deVine Thoughts

September 24, 2008

David Powell of Torbreck visits deVine

Filed under: deVine's Daily Blog Article — Dirk @ 9:59 am


Author: Dirk Chan

It is not every day that one of the world’s great winemakers visit your store, but that happened this past Saturday as we were thrilled to have David Powell of Torbreck Vintners based out of Barossa here to do a sit-down tasting with us.  For a winery that was established in the mid 1990’s, Torbreck (named after a forest in Scotland where David worked as a lumberjack) has had a fast track to super stardom in the Australian wine scene. A favourite of the influential American wine critic Robert Parker, the flagship wines are highly collectible cult wines that are sought the world over.

What a stellar lineup it was! Fascinating stories about how the names of the wines were derived: Woodcutter’s from David’s days as a lumberjack, Juveniles and Les Amis from famous restaurants, The Steading based on barns, stables and outbuildings, The Struie from a hill that rises from the Glenmorangie Distillery, The Pict from a tribe of Scottish warriors, Descendant build from rooting planted from the RunRig plots, and finally RunRig from the famous and legendary Scottish Gaelic Rock Band by the same name.


There is an undeniable hommage to the French Rhone varietals Syrah, Grenache and Mourvedre, and David’s winemaking style is unique in the sense that his wines are not over-oaked, has finesse and breed and while full of flavor, it is not a fruit bomb style – the wines paired extremely well with the rosemary and sage flavored lamb sausages and provencal potatoes. The wines are not cheap,  but David believes you should pay for world class wines. His philosophy is to make ageworthy wines that speak of the Barossa – it is the vines that make the wine, and while his vineyard practices are strict, he lets the fruit speak for themselves with minimal intervention. The high end wines are certainly special occasion wines, so profound and singular that you can practically taste the 100-150 year old vines.

Our special thanks to Spike Maynard of Harvest Vintage Imports for making this special event possible.

2007 Torbreck Woodcutter’s White Semillion – $23.99

2006 Torbreck Woodcutter’s Shiraz – $28.99

2005 Torbreck Juveniles GSM – $29.99

2005 Torbreck Steading GSM – $51.99

2005 Torbreck The Struie Shiraz – $61.99

2005 Torbreck The Factor Shiraz – $159.99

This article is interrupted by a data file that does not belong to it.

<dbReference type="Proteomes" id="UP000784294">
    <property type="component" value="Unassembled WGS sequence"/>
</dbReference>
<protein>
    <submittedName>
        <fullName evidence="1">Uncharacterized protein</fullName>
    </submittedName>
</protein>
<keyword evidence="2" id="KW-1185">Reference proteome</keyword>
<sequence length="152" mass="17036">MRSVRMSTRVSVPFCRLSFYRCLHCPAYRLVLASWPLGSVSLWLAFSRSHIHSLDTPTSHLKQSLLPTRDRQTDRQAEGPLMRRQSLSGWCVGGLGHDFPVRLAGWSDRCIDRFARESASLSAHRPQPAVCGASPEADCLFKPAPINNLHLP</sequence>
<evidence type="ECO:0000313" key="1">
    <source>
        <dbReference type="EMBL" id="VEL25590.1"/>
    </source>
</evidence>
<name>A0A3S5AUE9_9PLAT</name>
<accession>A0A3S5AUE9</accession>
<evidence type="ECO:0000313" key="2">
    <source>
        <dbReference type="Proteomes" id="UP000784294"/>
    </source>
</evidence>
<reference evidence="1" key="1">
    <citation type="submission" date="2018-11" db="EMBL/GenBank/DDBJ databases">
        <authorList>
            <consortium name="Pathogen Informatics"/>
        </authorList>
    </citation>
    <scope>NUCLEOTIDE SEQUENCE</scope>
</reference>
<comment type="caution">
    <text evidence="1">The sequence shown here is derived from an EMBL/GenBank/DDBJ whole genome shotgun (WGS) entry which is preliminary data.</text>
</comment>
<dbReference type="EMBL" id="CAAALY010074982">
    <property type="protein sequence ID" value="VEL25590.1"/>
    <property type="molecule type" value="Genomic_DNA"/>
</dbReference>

2003 & 2005 Torbreck The Descendant Shiraz – $159.99

2005 Torbreck The Pict Mataro – $214.99

2003 & 2005 Torbreck Les Amis Grenache – $234.99

2003 & 2004 Torbreck RunRig Shiraz Viognier – $299.99

2004 Torbreck The Bothie Muscat – $22.99

1 Comment »

  1. Sounds like a wonderful tasting. Sorry to miss it as I had to work!
    Anyhows here are my thoughts on the Chardonnay Musque from Blasted Church, a wine the store seems to be proudly keen on!

    Here is an interesting non-oaked Chardonnay Musque from the Okanagan Falls Blasted Church winery in BC. Yup, guess I have you all completely confused!!

    Chardonnay Musque is a muscat-like clone which seems to produce some excellent wines in Ontario. This Chardonnay from BC is the first that I have ever come across. The winery itself is garnering some great write-ups so lets see what we have here.

    TN: `07 Blasted Church Chardonnay Musque, VQA Okanagan Falls, BC.

    SC, $27 Cdn, 14% alc, opened an hour. Saved half bottle for next day, which was a good move!

    Color. Medium straw with hints of a limey green.

    Nose. There are some nice aromatics here……citrus, apple and pear. “Floral and perfumed” from across the table, “I can see the spice/muscat like-scent”. (My current allegies did not help me here).

    Palate. Initial thoughts were medium intensity, non-oaked, off-dry, peach, good acidity. There is a fair mid-palate with some tropical fruits, incl pineapple. Finish is closed up but like the spicy apricot tones that I find. Secret is not to serve too chilled.
    Interesting wine and worth a punt fellow bloggers!

    *****after 24 hrs, has held up well with a much better finish. Vibrant, more drinkable it seems. Nice white-stone fruits, who would have thought eh.
    Check out the history behind the name….>

    Comment by Bob Parsons — September 25, 2008 @ 7:18 pm

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